In the commonly-assigned U.S. application Ser. No. 07/620,802, filed concurrently herewith in the names of Alan B. Marchant and entitled "MAGNETO-OPTIC READOUT USING A POLARIZATION-PRESERVING OPTICAL GUIDE", there is disclosed an improved version of the readout apparatus disclosed in the above-mentioned U.S. Pat. No. 4,626,679. Such apparatus comprises a single optical fiber for transmitting and receiving readout radiation, a 22.5 degrees phase-retardation plate positioned between the output end of the fiber and the recording element and a pair of beam-splitters positioned between the laser source and the input end of the optical fiber. The beam-splitter closer to the fiber's input end is a polarizing beam-splitter (PBS), whereas the other is not. The phase-retardation plate operates to rotate the plane of polarization of the reflected radiation by a total of 45 degrees relative to its original plane, and the optical fiber serves to convert the reflected, polarization-rotated readout radiation into its two orthogonal polarization components. One component of this reflected radiation is reflected by the polarizing beam-splitter toward a photodiode, while the other component continues toward the laser source without any substantial attenuation. The non-polarizing beam-splitter reflects a portion, e.g. 50%, of such other component to a second photodiode, and the remainder is transmitted back to the laser source. Here again, the magneto-optic readout signal is derived by a differential detection technique in which the difference in the photocurrent between the two photodiodes is measured.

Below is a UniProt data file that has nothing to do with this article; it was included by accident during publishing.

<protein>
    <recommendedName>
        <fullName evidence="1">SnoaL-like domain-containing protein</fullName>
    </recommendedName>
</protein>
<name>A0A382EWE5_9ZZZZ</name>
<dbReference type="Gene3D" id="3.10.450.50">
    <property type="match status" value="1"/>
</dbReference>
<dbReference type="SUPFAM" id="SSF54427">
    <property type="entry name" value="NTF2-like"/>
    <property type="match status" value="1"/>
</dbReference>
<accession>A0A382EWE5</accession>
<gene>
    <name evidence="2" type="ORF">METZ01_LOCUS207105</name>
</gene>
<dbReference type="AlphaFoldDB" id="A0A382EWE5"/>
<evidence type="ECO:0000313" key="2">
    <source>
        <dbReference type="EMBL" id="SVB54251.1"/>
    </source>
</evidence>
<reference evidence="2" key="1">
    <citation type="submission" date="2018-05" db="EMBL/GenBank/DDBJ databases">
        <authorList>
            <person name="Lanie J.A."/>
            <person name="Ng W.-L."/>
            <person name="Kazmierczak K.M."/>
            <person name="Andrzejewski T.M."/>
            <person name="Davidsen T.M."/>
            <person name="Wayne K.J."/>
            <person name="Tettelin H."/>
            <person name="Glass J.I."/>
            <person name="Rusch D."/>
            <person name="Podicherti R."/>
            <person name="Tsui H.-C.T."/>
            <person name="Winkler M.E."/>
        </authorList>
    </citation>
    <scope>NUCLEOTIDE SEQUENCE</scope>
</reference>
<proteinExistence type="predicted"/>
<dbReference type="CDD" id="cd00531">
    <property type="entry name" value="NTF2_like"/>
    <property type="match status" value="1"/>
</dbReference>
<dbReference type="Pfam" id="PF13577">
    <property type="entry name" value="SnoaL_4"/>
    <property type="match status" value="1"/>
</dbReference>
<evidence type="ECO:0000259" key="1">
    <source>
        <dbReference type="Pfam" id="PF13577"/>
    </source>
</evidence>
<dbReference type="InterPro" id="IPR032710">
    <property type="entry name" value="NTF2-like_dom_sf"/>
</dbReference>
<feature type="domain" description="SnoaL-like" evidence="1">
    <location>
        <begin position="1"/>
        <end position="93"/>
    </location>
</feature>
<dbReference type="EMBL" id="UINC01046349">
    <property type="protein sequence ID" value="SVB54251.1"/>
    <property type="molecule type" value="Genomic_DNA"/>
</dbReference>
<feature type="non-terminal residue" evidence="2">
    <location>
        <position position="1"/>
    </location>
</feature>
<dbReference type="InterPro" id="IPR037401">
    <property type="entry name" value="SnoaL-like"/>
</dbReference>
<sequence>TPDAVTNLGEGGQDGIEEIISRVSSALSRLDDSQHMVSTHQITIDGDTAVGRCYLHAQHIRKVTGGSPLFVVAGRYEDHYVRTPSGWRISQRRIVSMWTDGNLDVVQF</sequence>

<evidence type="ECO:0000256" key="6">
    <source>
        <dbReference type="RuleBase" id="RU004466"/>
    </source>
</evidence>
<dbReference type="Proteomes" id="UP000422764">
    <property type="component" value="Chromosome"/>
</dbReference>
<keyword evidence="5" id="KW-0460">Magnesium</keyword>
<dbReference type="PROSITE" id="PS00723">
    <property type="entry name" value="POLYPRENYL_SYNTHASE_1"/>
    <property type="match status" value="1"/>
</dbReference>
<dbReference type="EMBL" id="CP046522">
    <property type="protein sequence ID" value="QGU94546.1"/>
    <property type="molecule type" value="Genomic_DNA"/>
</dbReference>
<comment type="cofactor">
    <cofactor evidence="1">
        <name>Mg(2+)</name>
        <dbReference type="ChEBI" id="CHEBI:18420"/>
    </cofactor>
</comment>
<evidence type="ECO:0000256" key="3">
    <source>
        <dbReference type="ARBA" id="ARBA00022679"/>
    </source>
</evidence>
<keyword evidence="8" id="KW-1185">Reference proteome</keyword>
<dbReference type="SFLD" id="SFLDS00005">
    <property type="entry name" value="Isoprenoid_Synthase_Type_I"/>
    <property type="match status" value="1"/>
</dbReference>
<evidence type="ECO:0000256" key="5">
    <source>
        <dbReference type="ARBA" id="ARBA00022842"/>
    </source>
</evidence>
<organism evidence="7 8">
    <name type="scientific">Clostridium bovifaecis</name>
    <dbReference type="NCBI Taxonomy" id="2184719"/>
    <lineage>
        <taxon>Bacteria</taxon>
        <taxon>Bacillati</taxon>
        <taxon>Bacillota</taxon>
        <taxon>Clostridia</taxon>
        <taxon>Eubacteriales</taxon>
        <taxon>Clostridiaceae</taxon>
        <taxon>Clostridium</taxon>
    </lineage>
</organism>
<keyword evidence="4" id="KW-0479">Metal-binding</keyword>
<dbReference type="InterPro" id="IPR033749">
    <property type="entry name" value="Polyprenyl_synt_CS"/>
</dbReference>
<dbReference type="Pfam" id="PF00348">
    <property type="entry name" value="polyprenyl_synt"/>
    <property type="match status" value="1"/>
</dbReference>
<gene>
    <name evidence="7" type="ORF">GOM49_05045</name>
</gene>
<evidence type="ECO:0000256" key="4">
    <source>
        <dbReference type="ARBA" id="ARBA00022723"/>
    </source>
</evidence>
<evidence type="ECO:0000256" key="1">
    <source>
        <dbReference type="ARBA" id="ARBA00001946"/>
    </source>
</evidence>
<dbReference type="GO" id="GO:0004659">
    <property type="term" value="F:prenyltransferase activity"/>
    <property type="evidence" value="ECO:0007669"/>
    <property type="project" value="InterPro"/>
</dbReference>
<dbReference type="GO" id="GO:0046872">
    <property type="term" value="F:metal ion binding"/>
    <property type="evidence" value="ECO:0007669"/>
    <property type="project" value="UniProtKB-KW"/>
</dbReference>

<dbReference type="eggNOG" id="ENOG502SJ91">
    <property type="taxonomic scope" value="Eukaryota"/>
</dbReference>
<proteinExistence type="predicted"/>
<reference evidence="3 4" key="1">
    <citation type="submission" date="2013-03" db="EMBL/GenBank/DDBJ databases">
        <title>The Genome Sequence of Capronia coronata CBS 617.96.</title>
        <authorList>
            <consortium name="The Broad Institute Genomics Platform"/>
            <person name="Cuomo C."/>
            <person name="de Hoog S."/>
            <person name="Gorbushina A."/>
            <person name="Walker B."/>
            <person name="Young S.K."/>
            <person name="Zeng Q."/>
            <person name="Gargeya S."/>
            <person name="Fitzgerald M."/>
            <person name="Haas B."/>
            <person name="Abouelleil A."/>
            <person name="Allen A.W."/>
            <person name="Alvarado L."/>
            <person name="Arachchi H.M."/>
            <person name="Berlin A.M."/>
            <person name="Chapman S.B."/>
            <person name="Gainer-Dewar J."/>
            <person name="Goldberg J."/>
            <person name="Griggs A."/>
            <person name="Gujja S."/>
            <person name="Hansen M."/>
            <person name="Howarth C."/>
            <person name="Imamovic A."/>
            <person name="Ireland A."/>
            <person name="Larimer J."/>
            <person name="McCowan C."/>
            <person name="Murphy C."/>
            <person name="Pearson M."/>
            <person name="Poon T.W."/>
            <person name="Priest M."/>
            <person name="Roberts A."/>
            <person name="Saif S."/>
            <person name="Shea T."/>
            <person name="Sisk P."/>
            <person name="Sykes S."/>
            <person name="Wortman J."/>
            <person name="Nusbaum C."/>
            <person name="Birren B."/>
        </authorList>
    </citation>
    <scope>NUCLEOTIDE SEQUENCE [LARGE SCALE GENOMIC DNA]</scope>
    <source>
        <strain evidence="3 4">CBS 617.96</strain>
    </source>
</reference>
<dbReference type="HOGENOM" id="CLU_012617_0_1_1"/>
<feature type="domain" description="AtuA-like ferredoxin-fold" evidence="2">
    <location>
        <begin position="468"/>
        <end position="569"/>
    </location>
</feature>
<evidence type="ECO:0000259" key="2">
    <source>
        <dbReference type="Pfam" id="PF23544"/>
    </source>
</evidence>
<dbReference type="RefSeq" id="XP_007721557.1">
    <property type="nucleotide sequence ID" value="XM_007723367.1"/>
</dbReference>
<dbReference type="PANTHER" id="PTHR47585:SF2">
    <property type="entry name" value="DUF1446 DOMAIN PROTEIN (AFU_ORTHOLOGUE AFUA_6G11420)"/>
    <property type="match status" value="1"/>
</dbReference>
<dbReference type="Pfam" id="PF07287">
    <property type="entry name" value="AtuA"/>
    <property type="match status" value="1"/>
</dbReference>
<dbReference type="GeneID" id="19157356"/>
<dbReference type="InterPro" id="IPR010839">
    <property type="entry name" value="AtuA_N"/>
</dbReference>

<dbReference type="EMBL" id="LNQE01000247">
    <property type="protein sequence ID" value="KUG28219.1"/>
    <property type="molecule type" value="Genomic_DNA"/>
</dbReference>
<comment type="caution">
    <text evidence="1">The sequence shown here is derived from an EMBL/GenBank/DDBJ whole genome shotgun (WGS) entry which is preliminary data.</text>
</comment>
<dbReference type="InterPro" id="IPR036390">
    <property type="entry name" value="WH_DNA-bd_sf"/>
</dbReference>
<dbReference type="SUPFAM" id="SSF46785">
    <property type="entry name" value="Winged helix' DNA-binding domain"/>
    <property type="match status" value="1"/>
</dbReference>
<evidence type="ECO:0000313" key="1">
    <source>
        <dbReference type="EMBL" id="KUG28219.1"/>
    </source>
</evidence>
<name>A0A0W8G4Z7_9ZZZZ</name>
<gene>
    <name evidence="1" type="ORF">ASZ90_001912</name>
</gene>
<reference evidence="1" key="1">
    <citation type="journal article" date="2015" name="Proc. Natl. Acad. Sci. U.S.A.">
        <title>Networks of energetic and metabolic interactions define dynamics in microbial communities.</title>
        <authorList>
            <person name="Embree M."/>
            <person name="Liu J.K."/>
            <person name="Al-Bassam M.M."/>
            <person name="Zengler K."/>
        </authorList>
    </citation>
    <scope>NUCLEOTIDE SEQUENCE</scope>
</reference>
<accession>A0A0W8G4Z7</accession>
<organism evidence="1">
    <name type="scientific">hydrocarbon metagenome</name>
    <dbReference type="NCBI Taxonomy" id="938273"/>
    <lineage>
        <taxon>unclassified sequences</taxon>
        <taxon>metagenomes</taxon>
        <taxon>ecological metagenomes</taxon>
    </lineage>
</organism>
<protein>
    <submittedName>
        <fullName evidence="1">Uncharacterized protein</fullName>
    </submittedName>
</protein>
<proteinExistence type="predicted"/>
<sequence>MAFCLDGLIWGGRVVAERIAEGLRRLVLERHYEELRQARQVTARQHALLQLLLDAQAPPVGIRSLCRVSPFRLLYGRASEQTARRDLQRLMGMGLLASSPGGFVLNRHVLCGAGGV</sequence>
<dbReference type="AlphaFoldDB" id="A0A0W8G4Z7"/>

While the above-described apparatus affords certain real advantages over the apparatus disclosed in U.S. Pat. No. 4,626,679, the use of a partial (i.e. non-polarizing) beam-splitter in such apparatus presents at least three disadvantages. First, the reflected radiation incident on the second photodiode (i.e. the photodiode to which the partial beam-splitter reflects radiation) is substantially lower (by about 50%) than the reflected radiation incident upon the first photodiode; therefore, the electrical gain must be higher for the second photodiode than for the first. Secondly, a substantial portion of the readout radiation is lost from the laser as it passes through the partial beam-splitter on its way to the recording element; therefore, when the same optical head is used for recording, as well as playback, less power is available for recording. Thirdly, and perhaps more importantly, a relatively large amount of readout radiation is allowed to reflect back to the laser source; this has the effect of considerably increasing the laser mode noise.